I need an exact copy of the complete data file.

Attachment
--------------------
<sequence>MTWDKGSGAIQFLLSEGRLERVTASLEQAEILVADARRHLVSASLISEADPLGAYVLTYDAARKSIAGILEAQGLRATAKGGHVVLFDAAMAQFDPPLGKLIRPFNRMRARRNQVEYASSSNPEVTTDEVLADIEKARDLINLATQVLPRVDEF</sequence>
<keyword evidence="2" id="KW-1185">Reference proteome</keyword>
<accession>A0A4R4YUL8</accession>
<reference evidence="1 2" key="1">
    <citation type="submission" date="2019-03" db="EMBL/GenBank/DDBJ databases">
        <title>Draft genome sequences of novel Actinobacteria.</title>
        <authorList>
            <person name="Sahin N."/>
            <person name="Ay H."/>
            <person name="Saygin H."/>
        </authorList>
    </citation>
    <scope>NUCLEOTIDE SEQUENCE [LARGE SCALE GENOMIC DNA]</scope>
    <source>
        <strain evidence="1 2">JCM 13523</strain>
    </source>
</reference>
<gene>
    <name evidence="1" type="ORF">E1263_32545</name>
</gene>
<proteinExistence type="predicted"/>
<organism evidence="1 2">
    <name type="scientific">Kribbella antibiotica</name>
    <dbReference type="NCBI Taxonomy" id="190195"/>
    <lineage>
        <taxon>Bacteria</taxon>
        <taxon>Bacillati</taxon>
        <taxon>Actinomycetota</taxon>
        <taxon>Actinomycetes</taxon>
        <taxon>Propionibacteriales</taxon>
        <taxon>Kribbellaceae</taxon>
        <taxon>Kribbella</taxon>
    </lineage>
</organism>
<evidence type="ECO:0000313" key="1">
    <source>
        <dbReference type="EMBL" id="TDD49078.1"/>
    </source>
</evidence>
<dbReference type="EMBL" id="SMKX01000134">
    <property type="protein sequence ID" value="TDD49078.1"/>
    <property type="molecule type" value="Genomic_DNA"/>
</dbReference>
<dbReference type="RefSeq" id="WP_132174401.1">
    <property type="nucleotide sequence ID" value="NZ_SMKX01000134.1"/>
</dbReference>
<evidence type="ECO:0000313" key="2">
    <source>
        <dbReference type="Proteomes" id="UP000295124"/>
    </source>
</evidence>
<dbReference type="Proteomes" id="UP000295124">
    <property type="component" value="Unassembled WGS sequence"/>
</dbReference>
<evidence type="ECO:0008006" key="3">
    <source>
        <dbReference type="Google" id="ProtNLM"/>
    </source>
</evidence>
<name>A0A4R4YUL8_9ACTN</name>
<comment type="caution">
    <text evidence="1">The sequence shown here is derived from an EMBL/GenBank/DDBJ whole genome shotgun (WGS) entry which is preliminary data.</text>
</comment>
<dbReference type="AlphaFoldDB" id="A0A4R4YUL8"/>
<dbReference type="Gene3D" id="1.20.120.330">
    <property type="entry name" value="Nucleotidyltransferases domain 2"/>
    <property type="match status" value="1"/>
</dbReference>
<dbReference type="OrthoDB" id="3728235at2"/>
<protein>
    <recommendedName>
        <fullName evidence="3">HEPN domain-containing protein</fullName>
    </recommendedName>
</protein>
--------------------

<sequence>MTWDKGSGAIQFLLSEGRLERVTASLEQAEILVADARRHLVSASLISEADPLGAYVLTYDAARKSIAGILEAQGLRATAKGGHVVLFDAAMAQFDPPLGKLIRPFNRMRARRNQVEYASSSNPEVTTDEVLADIEKARDLINLATQVLPRVDEF</sequence>
<keyword evidence="2" id="KW-1185">Reference proteome</keyword>
<accession>A0A4R4YUL8</accession>
<reference evidence="1 2" key="1">
    <citation type="submission" date="2019-03" db="EMBL/GenBank/DDBJ databases">
        <title>Draft genome sequences of novel Actinobacteria.</title>
        <authorList>
            <person name="Sahin N."/>
            <person name="Ay H."/>
            <person name="Saygin H."/>
        </authorList>
    </citation>
    <scope>NUCLEOTIDE SEQUENCE [LARGE SCALE GENOMIC DNA]</scope>
    <source>
        <strain evidence="1 2">JCM 13523</strain>
    </source>
</reference>
<gene>
    <name evidence="1" type="ORF">E1263_32545</name>
</gene>
<proteinExistence type="predicted"/>
<organism evidence="1 2">
    <name type="scientific">Kribbella antibiotica</name>
    <dbReference type="NCBI Taxonomy" id="190195"/>
    <lineage>
        <taxon>Bacteria</taxon>
        <taxon>Bacillati</taxon>
        <taxon>Actinomycetota</taxon>
        <taxon>Actinomycetes</taxon>
        <taxon>Propionibacteriales</taxon>
        <taxon>Kribbellaceae</taxon>
        <taxon>Kribbella</taxon>
    </lineage>
</organism>
<evidence type="ECO:0000313" key="1">
    <source>
        <dbReference type="EMBL" id="TDD49078.1"/>
    </source>
</evidence>
<dbReference type="EMBL" id="SMKX01000134">
    <property type="protein sequence ID" value="TDD49078.1"/>
    <property type="molecule type" value="Genomic_DNA"/>
</dbReference>
<dbReference type="RefSeq" id="WP_132174401.1">
    <property type="nucleotide sequence ID" value="NZ_SMKX01000134.1"/>
</dbReference>
<evidence type="ECO:0000313" key="2">
    <source>
        <dbReference type="Proteomes" id="UP000295124"/>
    </source>
</evidence>
<dbReference type="Proteomes" id="UP000295124">
    <property type="component" value="Unassembled WGS sequence"/>
</dbReference>
<evidence type="ECO:0008006" key="3">
    <source>
        <dbReference type="Google" id="ProtNLM"/>
    </source>
</evidence>
<name>A0A4R4YUL8_9ACTN</name>
<comment type="caution">
    <text evidence="1">The sequence shown here is derived from an EMBL/GenBank/DDBJ whole genome shotgun (WGS) entry which is preliminary data.</text>
</comment>
<dbReference type="AlphaFoldDB" id="A0A4R4YUL8"/>
<dbReference type="Gene3D" id="1.20.120.330">
    <property type="entry name" value="Nucleotidyltransferases domain 2"/>
    <property type="match status" value="1"/>
</dbReference>
<dbReference type="OrthoDB" id="3728235at2"/>
<protein>
    <recommendedName>
        <fullName evidence="3">HEPN domain-containing protein</fullName>
    </recommendedName>
</protein>